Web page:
can not use an object as parameter to a method

Discussion in 'iOS Programming' started by fiskah, May 26, 2009.

  1. fiskah macrumors newbie

    Nov 6, 2008
    I have a problem that I don't quite understand.

    The following code fails to compile because of the following two errors:

    If I change the method to not return anything (void) it works fine. How come?

    From XMLParser.m:
    - (NSMutableArray)parseNodeData:(NSString *)url {
    	NSURL *urlObj = [[NSURL alloc] initWithString:url];
    	NSXMLParser *parser = [[NSXMLParser alloc] initWithContentsOfURL:urlObj];
        self.nodes = [[NSMutableArray alloc] init];
        [parser setDelegate:self];
        [parser setShouldProcessNamespaces:NO];
        [parser setShouldReportNamespacePrefixes:NO];
        [parser setShouldResolveExternalEntities:NO];
        [parser parse];
    	NSLog(@"Proceeded from parser.");
        [parser release];
    	return self.nodes;
    From XMLParser.h:
    - (NSMutableArray)parseNodeData:(NSString *)data;
  2. dejo Moderator


    Staff Member

    Sep 2, 2004
    The Centennial State
    I believe you want:
    - (NSMutableArray *)parseNodeData:(NSString *)data;
    Maybe it's time to step back from the real code and review the basics of Objective-C coding before you continue.
  3. firewood macrumors 604

    Jul 29, 2003
    Silicon Valley
    If you studied some C before trying Obj-C, you would realize that an object and a pointer to an object are two very different things. The "*", in certain places, tells you which you are dealing with.
  4. kteman macrumors newbie

    Oct 16, 2010
    Why can't the method return the actual String instead of just the pointer to the string?

    That is my question...

  5. chown33 macrumors 604

    Aug 9, 2009
    Sailing beyond the sunset

    To understand that answer, you have to understand that the memory pointed at by an object pointer contains several pointers and other data structures, which would have to be copied from one memory address to another memory address. Recall that a pointer is a memory address, so every time a pointer is passed or used, the actual code being executed is doing something with the values being pointed at, not with the actual pointer value itself. In other words, the pointer is just a more efficient way of referring to (or referencing) the in-memory object's data fields of interest.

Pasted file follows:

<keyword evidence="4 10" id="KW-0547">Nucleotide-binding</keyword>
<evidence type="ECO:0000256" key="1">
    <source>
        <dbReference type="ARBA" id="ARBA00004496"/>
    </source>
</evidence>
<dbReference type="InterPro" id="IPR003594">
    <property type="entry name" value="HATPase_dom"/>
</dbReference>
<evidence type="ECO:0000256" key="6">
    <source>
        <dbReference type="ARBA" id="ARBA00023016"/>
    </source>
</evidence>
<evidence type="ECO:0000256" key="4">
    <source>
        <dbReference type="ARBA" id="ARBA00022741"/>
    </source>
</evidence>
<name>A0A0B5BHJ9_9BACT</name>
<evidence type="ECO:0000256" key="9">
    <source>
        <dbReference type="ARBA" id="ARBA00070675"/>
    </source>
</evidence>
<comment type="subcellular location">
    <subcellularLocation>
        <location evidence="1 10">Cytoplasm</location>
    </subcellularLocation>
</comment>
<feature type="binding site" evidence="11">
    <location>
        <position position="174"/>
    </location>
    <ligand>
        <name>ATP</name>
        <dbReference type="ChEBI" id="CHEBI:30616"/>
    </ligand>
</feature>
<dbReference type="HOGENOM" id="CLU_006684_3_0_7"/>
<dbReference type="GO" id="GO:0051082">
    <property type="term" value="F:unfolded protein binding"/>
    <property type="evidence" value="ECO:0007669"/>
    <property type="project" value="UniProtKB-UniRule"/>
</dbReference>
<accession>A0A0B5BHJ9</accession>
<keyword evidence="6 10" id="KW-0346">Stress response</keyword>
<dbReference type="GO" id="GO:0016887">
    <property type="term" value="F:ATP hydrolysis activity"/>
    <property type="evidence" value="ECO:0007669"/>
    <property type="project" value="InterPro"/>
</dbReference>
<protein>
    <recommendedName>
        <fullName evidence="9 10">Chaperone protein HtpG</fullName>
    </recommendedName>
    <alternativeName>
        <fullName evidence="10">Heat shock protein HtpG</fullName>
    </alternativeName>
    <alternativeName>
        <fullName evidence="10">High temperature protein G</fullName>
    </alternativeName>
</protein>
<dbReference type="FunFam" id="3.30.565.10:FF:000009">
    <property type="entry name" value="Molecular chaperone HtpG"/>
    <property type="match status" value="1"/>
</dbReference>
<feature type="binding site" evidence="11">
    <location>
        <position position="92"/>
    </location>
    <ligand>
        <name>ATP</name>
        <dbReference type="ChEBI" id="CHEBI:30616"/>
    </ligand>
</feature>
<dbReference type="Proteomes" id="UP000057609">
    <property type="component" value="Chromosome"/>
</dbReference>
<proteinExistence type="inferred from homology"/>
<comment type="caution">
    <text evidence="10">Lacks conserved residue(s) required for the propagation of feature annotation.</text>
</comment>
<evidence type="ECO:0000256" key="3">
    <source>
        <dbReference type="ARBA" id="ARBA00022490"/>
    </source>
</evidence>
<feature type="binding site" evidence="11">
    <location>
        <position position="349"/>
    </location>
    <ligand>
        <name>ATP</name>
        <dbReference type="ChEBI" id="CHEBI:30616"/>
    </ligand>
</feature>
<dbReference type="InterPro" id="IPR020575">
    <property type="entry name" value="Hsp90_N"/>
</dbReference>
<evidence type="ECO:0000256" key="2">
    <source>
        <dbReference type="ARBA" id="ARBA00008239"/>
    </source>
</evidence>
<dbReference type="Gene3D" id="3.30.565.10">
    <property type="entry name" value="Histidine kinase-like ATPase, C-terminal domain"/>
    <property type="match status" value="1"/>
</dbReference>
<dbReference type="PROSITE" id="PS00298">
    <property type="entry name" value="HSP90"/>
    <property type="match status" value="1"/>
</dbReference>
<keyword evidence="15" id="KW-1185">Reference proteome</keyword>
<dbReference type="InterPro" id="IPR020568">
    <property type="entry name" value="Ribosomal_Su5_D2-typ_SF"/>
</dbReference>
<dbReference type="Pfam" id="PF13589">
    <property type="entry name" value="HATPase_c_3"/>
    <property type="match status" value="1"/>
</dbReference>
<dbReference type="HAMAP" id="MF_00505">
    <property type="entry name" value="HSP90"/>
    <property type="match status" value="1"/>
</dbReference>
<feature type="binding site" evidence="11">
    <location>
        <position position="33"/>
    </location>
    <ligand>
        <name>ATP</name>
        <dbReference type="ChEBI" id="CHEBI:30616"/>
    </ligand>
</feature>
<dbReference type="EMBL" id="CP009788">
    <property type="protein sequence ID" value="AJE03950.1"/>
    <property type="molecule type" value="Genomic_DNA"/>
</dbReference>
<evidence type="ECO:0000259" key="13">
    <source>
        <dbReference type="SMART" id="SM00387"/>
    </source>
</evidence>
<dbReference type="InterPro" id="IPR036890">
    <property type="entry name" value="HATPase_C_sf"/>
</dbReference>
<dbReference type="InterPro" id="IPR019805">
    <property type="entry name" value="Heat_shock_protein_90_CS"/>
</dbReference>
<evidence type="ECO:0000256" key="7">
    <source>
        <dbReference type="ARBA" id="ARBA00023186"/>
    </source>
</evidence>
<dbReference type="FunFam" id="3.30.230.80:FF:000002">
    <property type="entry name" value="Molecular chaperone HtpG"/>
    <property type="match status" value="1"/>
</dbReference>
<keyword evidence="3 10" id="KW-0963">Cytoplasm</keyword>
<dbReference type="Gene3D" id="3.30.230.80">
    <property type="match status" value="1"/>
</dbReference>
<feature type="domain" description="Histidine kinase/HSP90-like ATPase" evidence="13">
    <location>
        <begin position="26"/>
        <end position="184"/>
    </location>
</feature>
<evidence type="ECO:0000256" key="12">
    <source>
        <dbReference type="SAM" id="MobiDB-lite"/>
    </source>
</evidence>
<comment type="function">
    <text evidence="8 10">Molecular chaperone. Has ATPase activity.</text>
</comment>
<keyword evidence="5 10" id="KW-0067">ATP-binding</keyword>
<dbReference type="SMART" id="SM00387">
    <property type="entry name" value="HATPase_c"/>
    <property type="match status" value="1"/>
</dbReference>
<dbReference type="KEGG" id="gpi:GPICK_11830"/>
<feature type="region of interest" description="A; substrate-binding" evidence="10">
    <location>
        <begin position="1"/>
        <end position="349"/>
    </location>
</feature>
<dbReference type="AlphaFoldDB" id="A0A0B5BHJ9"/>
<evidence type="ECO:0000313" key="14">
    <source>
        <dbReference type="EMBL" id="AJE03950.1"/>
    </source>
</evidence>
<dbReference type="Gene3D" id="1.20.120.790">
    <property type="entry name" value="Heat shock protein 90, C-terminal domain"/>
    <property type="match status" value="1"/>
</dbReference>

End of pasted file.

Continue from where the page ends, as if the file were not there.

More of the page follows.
For an analogy, consider my one-word answer "Efficiency". If you already understood things like the in-memory structure of objects, and the speed costs of copying structures around, then that one-word reference would "point" you to the information for understanding why pointers are used. In other words, I wouldn't have to explain any of this, nor even provide links to a Wikipedia article (links being another form of "pointer") on computationally efficient data representations.
  6. admanimal macrumors 68040

    Apr 22, 2005
    Objective C objects must always be referenced by pointer. You cannot pass or return objects by value.

    As chown33 pointed out, there are good reasons for this.
  7. PhoneyDeveloper macrumors 68040


    Sep 2, 2008
    Efficiency is not the reason that Objective C objects cannot be returned from functions. The rule is that all Objective-C objects must be created on the heap. It's not allowed to create them on the stack. This prevents returning a NSMutableArray. Only NSMutableArray* can be returned.

    Why can't Objective-C objects be allocated on the stack? Don't know for sure. But this is a historic fact from the beginning of Objective-C. It probably has to do with the philosophical objection to automatic calling of constructors/destructors/copy constructors and other similar function calling that happens behind the developer's back and are important parts of C++. Allocating objects on the heap is in some ways simpler and that's part of the Objective-C philosophy.
  8. admanimal macrumors 68040

    Apr 22, 2005
    I think the main reason has to do with memory management. For one thing, calling retain/release on an object on the stack doesn't really make sense. Stack allocation also means you need to know the exact size of things at compile-time, and I'm not sure that is compatible with how things work in Objective-C.

    That said, there is one type of object that is allocated on the stack as of OS X 10.6 and iOS 4: blocks.

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